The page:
Opinion

The Republican debate shows that the party must move towards Haley, DeSantis vs Trump

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The math may be challenging for writers, but the arithmetic underlying Wednesday night’s Republican presidential debate is simple and important enough to summarize.

Five candidates took the stage, the far-right favorite was not among them, and only two who did are viable rivals for Donald Trump to retain the nomination.

Florida Gov. Ron DeSantis has long been considered Trump’s most realistic successor, while former ambassador Nikki Haley has run the best campaign of any candidate so far.

As Wednesday’s forum made clear, there is no reason for any of the other participants to move forward.

For the third time in a row, DeSantis and Haley did the most to help themselves, proving that they are the two best candidates on paper and in practice.

Each shrewdly leaned on their respective strengths.

Haley gave focused, policy-driven answers informed by her Reaganite worldview.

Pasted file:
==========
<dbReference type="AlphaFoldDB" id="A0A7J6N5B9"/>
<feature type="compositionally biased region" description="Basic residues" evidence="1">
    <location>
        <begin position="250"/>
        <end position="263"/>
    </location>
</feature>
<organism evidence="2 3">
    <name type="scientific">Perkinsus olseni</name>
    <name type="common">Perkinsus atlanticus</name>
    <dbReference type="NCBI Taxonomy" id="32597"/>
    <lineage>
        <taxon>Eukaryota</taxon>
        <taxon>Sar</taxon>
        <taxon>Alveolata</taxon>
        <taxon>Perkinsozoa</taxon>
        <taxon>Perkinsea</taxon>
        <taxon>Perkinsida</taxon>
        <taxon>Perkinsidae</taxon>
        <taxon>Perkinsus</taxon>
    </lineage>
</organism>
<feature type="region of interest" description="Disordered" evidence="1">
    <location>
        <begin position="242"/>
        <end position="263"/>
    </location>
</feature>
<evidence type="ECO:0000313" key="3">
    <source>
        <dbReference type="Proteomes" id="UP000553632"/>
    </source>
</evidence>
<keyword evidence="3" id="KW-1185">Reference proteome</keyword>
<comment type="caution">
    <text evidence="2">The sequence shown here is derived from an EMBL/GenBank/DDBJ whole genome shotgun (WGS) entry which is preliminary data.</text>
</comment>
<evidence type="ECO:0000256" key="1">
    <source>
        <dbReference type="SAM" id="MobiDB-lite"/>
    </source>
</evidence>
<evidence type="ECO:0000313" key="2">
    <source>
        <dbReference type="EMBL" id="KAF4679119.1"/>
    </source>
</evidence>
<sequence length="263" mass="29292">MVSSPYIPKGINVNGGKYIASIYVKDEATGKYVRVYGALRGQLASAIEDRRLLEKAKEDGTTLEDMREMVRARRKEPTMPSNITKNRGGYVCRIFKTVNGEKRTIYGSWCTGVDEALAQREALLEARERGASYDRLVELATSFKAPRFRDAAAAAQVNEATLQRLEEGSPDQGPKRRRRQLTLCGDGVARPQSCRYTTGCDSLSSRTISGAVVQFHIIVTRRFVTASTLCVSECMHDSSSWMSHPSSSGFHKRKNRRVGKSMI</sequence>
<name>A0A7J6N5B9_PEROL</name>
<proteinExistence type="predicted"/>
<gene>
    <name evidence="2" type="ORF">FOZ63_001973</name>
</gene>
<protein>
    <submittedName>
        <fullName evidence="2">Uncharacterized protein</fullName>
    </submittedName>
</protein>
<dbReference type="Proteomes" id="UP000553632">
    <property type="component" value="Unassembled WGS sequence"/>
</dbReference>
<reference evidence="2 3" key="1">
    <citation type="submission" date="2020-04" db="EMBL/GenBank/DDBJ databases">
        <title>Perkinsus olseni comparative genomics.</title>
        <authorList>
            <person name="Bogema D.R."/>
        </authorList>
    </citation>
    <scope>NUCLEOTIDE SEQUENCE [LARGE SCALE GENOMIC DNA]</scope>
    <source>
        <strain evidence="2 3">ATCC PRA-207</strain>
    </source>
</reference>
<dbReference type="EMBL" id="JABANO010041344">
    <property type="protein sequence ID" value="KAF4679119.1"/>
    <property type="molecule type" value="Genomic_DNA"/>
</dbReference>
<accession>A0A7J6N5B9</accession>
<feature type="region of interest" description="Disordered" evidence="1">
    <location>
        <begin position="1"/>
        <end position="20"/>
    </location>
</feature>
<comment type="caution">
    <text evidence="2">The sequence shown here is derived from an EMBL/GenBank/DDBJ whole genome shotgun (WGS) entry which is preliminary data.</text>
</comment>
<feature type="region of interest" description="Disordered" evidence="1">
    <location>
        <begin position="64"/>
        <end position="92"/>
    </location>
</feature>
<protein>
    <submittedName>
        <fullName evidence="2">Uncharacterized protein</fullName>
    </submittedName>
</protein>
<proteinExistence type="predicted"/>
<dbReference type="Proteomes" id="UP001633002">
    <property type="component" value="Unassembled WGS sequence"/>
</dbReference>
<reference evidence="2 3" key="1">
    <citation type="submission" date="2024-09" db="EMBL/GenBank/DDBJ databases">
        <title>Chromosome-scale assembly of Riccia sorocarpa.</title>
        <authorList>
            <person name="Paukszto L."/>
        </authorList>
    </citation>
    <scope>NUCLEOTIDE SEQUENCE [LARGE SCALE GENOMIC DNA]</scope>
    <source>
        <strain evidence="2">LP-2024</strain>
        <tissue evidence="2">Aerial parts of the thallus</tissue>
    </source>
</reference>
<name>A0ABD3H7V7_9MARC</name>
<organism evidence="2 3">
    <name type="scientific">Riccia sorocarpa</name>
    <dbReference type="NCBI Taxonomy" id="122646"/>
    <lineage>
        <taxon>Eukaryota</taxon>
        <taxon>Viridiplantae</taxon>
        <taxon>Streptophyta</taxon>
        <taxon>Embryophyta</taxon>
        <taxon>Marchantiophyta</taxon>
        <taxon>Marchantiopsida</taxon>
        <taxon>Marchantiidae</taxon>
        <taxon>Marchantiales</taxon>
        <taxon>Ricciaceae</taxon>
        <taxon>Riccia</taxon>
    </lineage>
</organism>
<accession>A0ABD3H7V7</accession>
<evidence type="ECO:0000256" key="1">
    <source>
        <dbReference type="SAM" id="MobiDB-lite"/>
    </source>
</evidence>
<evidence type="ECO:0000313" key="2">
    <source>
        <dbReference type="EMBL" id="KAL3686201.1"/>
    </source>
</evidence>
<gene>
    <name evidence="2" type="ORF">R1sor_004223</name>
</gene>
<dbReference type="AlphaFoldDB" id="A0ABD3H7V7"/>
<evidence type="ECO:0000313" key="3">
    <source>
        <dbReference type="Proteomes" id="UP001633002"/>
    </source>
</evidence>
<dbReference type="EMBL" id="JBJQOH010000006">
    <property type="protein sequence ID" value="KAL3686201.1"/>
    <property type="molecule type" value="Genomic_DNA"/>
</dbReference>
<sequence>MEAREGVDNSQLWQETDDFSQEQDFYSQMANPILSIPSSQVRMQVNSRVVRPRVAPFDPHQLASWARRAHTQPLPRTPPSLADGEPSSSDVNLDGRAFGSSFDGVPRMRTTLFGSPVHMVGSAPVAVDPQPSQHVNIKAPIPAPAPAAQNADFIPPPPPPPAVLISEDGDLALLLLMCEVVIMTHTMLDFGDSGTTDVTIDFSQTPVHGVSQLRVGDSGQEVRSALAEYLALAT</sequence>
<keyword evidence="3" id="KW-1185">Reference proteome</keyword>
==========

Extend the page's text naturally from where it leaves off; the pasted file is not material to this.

DeSantis emphasized the difference between rhetoric and real-world results, citing his record of accomplishments in the Sunshine State at every opportunity.

Even when they were targeted by others, they were the ones who benefited.

In a single sentence, Haley dispatched Vivek Ramaswamy after he all but accused her of war profiteering by declaring that Vladimir Putin and Xi Jinping are “salivating” at the thought of him ascending to the White House.

DeSantis provided a less clear, but nonetheless notable, example of this phenomenon when he stopped Haley’s swipe at the environment with a soft line on protecting the Everglades.

Chris Christie, Tim Scott and even the disgusting Ramaswamy gave some convincing answers.

But during the night’s preponderance, DeSantis and Haley showed why they are head and shoulders above everyone else in the polls.

Still, it was difficult to shake the feeling that, barring a massive shift in the race, the debate would do little to prevent Trump from reclaiming the nomination.

The favorite has wisely stayed away to date.

To engage him, anti-Trump forces will have to unite around a single candidate.

And before there can be one, Haley and DeSantis must fight without the three losers distracting the attention of the two contenders.

The time has come to put aside egos and abandon the search for cabinet positions.

Basic mathematics and patriotic duty demand that those who have no chance of saving the country from a Trump-Biden rematch at least refrain from condemning it to such a calamity.

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